SOLVED

# Power Query List

Copper Contributor

# Power Query List

Hi all, could anyone please help with M language to show how to calculate project allocation dynamically when number of projects can be changed in the example provided, e.g. Project 1 allocation = Cost * Project 1 and so on.

Thank you!

16 Replies
best response confirmed by Hans Vogelaar (MVP)
Solution

# Re: Power Query List

@DON_DCS Perhaps the attached example helps you on your way. It's a rather simplistic, step by step approach that probably can be made more effective, but then it would most likely be more difficult to follow.

The query unpivots the data first. Then it adds the calculation of the allocation for each row and adds a column to hold allocation column names.

Then it pivots only the columns relevant to the allocations and merges it with the original source, based on the project name. Expand the merged column based on the dynamic list of allocation column names created earlier.

See if you can follow the step and apply them to your own file. If not come back here.

# Re: Power Query List

@Riny_van_Eekelen excellent solution. Thank you very much!

# Re: Power Query List

To play with code a bit

``````let
Source = Excel.CurrentWorkbook(){[Name="Table2"]}[Content],

newFieldNames = List.Transform(
List.Skip( Table.ColumnNames( Source ), 2),
(n) => n & " Allocation" ),
Source,
"Custom",
(r) => Record.FromList(
List.Transform(
List.Skip( Record.FieldValues(r), 2),
(q) => q*Record.FieldValues(r){1}
),
newFieldNames
) ),
expanded = Table.ExpandRecordColumn(
"Custom",
newFieldNames)
in
expanded``````

# Re: Power Query List

@Sergei Baklan this is amazing, you've used more functions than steps :)

I actually prefer your solution. However, can we make it more dynamic, e.g. with the List.Skip(... ,2) there. The condition here is Cost will be the key column before the table can be extended both sides left or right.

# Re: Power Query List

That could be like

``````let
Source = Excel.CurrentWorkbook(){[Name="Table3"]}[Content],

names = Table.ColumnNames( Source ),
costPosition = List.PositionOf( names, "Cost" ),
newFieldNames = List.Transform(
List.Skip( names, costPosition + 1),
(n) => n & " Allocation" ),
Source,
"Custom",
(r) => Record.FromList(
List.Transform(
List.Skip( Record.FieldValues(r), costPosition + 1),
(q) => q*Record.FieldValues(r){costPosition}
),
newFieldNames
) ),
expanded = Table.ExpandRecordColumn(
"Custom",
newFieldNames)
in
expanded``````

Please see in the second sheet attached.

# Re: Power Query List

@Sergei Baklan it's perfect! Thank you so much!

# Re: Power Query List

@DON_DCS , you are welcome, glad to help.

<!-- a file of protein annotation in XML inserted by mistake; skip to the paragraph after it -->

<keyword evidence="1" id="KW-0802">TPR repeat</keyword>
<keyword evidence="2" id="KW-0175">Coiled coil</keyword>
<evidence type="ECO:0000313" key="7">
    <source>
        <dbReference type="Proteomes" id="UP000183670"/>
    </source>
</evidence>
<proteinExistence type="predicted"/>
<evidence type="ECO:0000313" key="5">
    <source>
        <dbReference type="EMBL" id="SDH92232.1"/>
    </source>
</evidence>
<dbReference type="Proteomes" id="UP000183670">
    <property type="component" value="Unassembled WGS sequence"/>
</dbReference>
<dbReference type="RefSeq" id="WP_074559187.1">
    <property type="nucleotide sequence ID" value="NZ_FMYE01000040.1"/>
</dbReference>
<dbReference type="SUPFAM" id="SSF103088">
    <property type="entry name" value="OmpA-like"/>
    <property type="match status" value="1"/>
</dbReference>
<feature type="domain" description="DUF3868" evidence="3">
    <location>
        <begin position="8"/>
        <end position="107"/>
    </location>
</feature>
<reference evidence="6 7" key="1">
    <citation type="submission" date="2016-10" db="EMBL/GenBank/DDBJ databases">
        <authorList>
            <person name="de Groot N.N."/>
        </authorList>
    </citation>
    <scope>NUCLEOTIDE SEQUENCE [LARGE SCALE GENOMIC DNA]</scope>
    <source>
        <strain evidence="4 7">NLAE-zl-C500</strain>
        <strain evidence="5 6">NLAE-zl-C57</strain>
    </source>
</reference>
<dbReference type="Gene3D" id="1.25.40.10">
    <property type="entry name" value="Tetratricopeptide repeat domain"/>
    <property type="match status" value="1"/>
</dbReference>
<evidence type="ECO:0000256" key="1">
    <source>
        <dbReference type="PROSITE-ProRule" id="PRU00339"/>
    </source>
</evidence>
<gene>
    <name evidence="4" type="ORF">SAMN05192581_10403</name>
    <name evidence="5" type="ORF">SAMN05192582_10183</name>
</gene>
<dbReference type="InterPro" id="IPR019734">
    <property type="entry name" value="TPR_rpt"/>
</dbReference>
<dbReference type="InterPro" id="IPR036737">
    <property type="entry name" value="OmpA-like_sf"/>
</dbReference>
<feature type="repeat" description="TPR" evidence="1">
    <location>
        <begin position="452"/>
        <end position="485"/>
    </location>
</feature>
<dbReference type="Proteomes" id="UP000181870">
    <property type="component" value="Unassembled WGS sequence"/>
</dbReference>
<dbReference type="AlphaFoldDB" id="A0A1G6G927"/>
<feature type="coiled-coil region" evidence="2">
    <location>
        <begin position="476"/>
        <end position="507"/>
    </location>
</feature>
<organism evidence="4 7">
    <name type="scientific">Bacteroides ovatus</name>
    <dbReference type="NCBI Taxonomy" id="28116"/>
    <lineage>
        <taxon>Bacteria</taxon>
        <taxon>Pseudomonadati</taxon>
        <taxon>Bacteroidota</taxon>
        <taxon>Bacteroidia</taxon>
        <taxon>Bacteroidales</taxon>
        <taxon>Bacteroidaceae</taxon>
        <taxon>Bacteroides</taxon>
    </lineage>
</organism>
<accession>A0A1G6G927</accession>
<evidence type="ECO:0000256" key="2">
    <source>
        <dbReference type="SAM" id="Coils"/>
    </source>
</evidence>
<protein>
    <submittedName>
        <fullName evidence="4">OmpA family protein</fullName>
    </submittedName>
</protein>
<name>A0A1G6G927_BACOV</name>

# Re: Power Query List

@Sergei Baklan I'm thinking if it's possible to use Table.ReplaceValue to override the project columns with the allocation calculation, i.e. eliminate the additional columns creation?

# Re: Power Query List

See Table4 in Sheet3:

``````// Table4
let
Source = Excel.CurrentWorkbook(){[Name="Table4"]}[Content],
PCols = List.Select(Table.ColumnNames(Source),
(c)=> Text.StartsWith(c,"P")
),
ChangedTypes = Table.TransformColumnTypes(Source,
{{"Name", type text}, {"Division", type text}, {"Cost", type number}} &
List.Transform(PCols, each {_, type number})
),
ReplacedValues = Table.ReplaceValue(ChangedTypes, each [Cost], null,
(p,c,n) as number => p*c,
PCols
)
in
ReplacedValues``````

# Re: Power Query List

Great solution @L z. - Thank you so much!
The key step here is to change the type of the list to Number
Table.TransformColumnTypes(Source,List.Transform(PCols, each {_, type number})

# Re: Power Query List

The key step here is to change the type of the list to Number
Table.TransformColumnTypes(Source,List.Transform(PCols, each {_, type number})

This doesn't change the list items to type Number, this changes the list of column names to type Number. And - IMHO - the other key point is we maintain the column type during the replacement with:

``(p,c,n) as number => p*c``

Note that this works because the columns were previously typed as number otherwise this would have no effect

FYI A couple of months ago the exact same case was raised on MS Answers. After testing various options on a table of 100k rows with 50 columns to update (the OP had > 90), the following approach was +/- 2 x faster than the Table.ReplaceValue approach:

``````// Table5
let
Source = Excel.CurrentWorkbook(){[Name="Table5"]}[Content],
ChangedTypes = Table.TransformColumnTypes(Source,
{{"Name", type text}, {"Division", type text}, {"Cost", type number}}
),
ColumnsToUpdate = List.Select(Table.ColumnNames(Source),